BOULDER - After being manhandled twice by Stanford in their first Pac-12 Conference season, the Colorado Buffaloes struck back Thursday night - hard, early and often.
Leading from opening tip to final buzzer, the Buffs bashed the Cardinal 75-54 at the Coors Events Center before 11,212 - the fourth largest crowd in school history. It was CU's first win against Stanford in six tries, with the Buffs' last victory coming on Dec. 23, 1990 in Boulder.
Despite the five straight losses to Stanford - and particularly the pair last season - CU coach Tad Boyle downplayed any revenge factor that might have motivated his team. "It was sweet," said Boyle, "because I respect Stanford and (coach) Johnny Dawkins . . . but relative to what happened last year - no."
What happened last year actually occurred twice - once at Stanford, once in Boulder. The Cardinal won big in both places, 84-64 and 74-50, respectively. And the Buffs were brutalized both times, outrebounded by a combined 85-53 total and shredded defensively as the Cardinal shot a cumulative 50 percent from the field.
Thursday night's story unfolded much differently, even if the physicality remained high. Said Boyle: "It was a bloodbath out there . . . it was one of those games where you had to put the ball in the basket. We told our guys at timeouts not to look for fouls."
There were 36 called and what appeared to be an equal number uncalled. But the Buffs, improving to 8-1 this season in the Events Center and 40-5 at home in Boyle's third season, followed their coach's advice and didn't depend on whistles.
Instead, they relied on balanced scoring - all five starters were in double figures - tenacious rebounding by junior Andre Roberson and steely defense. Roberson tied a career high with 20 of the Buffs' 48 rebounds (the Cardinal collected 30) and added 12 points.
"We fed off Andre tonight . . . (he) was a beast and played like the Andre we know and love. He was after it from the get-go" Boyle said.
Roberson's energy seemed unlimited and spilled over to the entire starting lineup. Sophomore Askia Booker scored a team-high 13, including eight consecutive points midway through the second half when Stanford closed to within eight. Freshman Josh Scott and sophomore Spencer Dinwiddie also scored 12 points each, while freshman Xavier - it's OK to call him "Jam" - Johnson contributed 11.
Making his fifth start, "XJ" also was a power source for CU, getting eight of his points on dunks that left the big crowd delirious. "He gave us big-time energy," said Boyle. "Those dunks got us going."
If Boyle downplayed any revenge factor, Booker said one was present "without a doubt . . . the coaches were talking about how bad they beat us on the boards last year."
Added Roberson: "I definitely feel like we had a lot to prove . . . we came out tonight and put it on them."
Roberson controlled the glass but had help. Booker and Dinwiddie accounted for seven rebounds, and Sabatino Chen came off the bench to collect six to go with his seven points. CU's bench outscored Stanford's 15-13, and the Buffs prevailed in the paint 44-20.
The Cardinal guards - Aaron Bright and Chasson Randle - were held to a combined 7-for-29 from the field. Randle led Stanford with 15 points, but he hit only five of his 21 attempts. And as a team, Stanford shot 31.3 percent (20-for-64) from the field, giving Boyle the edge he craves nightly in defense and rebounding.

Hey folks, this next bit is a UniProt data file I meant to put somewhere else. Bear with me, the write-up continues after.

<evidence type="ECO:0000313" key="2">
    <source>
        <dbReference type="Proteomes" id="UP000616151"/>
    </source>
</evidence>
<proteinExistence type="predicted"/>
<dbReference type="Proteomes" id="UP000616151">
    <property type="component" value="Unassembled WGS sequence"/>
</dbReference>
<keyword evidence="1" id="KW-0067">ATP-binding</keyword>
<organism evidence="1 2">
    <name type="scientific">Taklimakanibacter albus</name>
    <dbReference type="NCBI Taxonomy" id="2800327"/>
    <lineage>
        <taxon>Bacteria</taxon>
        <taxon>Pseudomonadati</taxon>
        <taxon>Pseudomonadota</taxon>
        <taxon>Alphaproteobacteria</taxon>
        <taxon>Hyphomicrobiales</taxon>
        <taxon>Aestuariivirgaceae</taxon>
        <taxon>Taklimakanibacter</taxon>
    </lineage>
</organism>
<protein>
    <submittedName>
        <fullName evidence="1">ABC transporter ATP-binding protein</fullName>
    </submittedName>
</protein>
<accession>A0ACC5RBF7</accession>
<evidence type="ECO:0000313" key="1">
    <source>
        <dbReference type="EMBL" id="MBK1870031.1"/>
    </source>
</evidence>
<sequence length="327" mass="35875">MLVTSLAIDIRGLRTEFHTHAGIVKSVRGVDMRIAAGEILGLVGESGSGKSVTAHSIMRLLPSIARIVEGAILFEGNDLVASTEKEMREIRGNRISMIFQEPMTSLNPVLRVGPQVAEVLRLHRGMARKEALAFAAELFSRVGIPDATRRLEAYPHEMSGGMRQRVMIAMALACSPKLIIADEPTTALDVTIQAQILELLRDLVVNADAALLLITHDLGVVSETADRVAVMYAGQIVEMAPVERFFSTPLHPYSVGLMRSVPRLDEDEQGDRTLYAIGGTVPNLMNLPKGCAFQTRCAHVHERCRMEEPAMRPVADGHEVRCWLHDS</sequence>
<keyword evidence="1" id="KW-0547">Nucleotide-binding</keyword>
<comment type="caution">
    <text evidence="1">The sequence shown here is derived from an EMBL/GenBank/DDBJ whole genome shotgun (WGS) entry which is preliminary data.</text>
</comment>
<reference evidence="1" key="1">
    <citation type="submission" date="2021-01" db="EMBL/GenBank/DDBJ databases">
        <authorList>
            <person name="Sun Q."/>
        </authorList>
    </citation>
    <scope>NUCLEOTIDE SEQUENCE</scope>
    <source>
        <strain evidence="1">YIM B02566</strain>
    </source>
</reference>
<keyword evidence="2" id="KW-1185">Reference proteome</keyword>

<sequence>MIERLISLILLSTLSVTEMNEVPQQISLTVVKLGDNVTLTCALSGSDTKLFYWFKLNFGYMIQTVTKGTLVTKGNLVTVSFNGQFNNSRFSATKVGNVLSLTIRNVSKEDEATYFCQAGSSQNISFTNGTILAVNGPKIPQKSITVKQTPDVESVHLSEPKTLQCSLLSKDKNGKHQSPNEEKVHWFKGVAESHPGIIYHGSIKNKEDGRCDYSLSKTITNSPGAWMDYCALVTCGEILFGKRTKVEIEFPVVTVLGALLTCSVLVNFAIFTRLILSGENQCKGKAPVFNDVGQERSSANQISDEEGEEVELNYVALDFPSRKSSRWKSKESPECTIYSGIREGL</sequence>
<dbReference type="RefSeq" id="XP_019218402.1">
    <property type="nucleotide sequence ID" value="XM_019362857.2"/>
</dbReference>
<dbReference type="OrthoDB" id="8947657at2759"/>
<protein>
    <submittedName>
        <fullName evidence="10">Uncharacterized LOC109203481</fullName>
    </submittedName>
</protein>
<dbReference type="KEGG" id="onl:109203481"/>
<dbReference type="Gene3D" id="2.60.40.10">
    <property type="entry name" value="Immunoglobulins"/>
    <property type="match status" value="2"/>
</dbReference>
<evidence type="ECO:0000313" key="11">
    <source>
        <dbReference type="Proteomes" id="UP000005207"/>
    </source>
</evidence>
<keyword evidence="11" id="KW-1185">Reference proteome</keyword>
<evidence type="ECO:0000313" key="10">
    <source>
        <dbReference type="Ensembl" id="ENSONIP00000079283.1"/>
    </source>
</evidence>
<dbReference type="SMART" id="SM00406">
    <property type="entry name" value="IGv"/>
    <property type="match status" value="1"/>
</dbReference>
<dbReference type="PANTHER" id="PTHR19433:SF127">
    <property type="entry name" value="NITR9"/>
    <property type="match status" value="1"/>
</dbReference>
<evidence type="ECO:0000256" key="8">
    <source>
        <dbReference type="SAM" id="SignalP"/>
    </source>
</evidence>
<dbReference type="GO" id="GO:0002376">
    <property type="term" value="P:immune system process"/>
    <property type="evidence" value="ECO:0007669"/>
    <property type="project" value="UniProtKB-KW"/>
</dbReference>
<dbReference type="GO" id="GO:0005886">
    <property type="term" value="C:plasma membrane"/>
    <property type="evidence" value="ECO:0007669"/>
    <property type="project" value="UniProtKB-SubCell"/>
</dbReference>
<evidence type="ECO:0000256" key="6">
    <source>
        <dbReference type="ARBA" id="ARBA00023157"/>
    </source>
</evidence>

Dawkins said CU "played with terrific energy and they moved well. They just defended well. I thought a tone was set from the beginning."
Wanting a good start, the Buffs couldn't have had a better one. Scoring on their first nine possessions, they went up 16-5, with Johnson's first jam of the night - a baseline drive from the left side - getting CU to 16.
After his first slam, "XJ" wasn't through and his teammates weren't either. Jam No. 2 came on a drive from the right baseline at the tail end of a 16-5 run that pushed CU ahead 42-25. Then he scored the final points of the half on a tip dunk after a Scott miss for a 44-29 halftime lead.
CU outrebounded Stanford 24-14 in the first half, with Roberson getting 11 of his board total in the first 20 minutes. The Buffs were careful with the ball, too, not committing the first of their four first-half turnovers until 3:26 remained before intermission. They went 27 possessions before turning it over, finishing with a dozen.
After never trailing in the first half, the Buffs' pressing second-half question was whether they could maintain their intensity - knowing the Cardinal would ratchet up its own. The short answer for CU: Yes.
When Johnson threw down his fourth jam - this one on a breakaway at the 14-minute mark - the Buffs took their largest lead of the night, 54-36. But the Cardinal wasn't done.
Stanford closed to within 11 points (54-43) on a three-point play by Rosco Allen, then cut CU's advantage to single digits (54-46) on a three-pointer by Randle with 9:55 to play.
But the Cardinal never came closer than eight points. A pair of free throws by Dinwiddie with 8:53 to play restored the Buffs' 10-point lead (56-46). And after Roberson swat and rebound, the irrepressible Booker scored eight consecutive points for a 64-48 CU advantage with just over 6 minutes remaining.
Booker had gone to the bench because of fouls (he finished with four), but was sent back in by Boyle. "I was in foul trouble, and coach told me when I got back in the game to make something happen," Booker said. "Coach believes in me . . . I love those moments."
When Chen buried a three-pointer from the left corner with 2:23 left, CU went up by 19 (70-51). The lead got larger when Boyle emptied his bench, with crowd favorite Ben Mills scoring his four points in the final minute.
The Buffs (13-6, 3-4) are back at the Events Center on Sunday (1:30 p.m., FSN) to face California. Stanford (11-8, 3-3) visits Utah Sunday.